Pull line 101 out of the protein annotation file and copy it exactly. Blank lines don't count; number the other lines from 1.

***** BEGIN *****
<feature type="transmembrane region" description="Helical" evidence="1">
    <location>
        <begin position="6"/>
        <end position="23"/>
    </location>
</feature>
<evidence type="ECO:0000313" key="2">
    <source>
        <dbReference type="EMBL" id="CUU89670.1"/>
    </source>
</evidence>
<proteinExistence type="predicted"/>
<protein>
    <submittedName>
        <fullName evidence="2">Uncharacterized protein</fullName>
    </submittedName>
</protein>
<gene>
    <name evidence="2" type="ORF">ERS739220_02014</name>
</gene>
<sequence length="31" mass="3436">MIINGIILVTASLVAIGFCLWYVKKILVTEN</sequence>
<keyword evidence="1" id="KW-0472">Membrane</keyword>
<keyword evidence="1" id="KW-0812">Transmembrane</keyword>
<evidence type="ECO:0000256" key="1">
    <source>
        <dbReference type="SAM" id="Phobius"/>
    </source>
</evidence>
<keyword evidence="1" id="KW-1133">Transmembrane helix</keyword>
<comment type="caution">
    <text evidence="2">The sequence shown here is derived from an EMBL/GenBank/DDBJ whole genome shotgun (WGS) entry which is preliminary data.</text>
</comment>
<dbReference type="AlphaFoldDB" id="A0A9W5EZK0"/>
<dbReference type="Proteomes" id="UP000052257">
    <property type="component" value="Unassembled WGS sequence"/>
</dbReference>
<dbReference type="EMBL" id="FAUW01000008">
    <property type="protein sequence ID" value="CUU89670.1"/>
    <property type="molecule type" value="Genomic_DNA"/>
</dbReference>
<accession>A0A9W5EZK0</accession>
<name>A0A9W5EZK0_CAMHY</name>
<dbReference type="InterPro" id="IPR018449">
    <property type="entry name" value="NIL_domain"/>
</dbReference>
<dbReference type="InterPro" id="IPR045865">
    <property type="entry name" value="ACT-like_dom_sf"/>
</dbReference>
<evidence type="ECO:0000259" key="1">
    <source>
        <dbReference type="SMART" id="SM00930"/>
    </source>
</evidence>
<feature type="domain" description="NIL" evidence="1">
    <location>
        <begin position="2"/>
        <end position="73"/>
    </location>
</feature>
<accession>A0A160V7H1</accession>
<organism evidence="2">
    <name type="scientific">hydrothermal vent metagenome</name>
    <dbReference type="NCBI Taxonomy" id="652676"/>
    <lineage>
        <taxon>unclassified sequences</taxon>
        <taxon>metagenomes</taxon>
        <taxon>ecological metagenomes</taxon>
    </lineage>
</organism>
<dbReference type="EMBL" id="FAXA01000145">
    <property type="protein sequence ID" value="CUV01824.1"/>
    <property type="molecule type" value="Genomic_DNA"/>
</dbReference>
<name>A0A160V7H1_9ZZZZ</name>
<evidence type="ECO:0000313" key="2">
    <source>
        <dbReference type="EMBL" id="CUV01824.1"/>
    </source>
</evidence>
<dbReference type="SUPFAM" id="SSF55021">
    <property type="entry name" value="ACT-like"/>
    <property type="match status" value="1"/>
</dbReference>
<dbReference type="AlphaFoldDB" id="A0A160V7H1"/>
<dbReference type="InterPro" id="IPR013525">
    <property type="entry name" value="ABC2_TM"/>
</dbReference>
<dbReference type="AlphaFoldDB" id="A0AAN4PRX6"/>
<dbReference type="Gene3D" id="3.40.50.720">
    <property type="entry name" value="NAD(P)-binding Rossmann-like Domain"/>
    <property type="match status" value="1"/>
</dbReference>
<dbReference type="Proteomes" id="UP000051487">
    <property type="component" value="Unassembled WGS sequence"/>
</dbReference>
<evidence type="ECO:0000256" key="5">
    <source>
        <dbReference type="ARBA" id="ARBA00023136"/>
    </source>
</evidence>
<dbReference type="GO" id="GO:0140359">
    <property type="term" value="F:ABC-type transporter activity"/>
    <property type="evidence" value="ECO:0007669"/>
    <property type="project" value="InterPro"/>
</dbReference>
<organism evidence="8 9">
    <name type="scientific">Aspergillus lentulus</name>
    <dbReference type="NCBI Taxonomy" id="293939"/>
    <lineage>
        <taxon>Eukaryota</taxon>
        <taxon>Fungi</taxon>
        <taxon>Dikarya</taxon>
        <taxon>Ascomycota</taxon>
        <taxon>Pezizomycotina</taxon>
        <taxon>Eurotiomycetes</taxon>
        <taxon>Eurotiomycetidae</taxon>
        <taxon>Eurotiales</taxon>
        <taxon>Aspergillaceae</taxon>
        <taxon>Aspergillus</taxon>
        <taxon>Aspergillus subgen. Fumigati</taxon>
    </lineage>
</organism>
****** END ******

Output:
<dbReference type="GO" id="GO:0140359">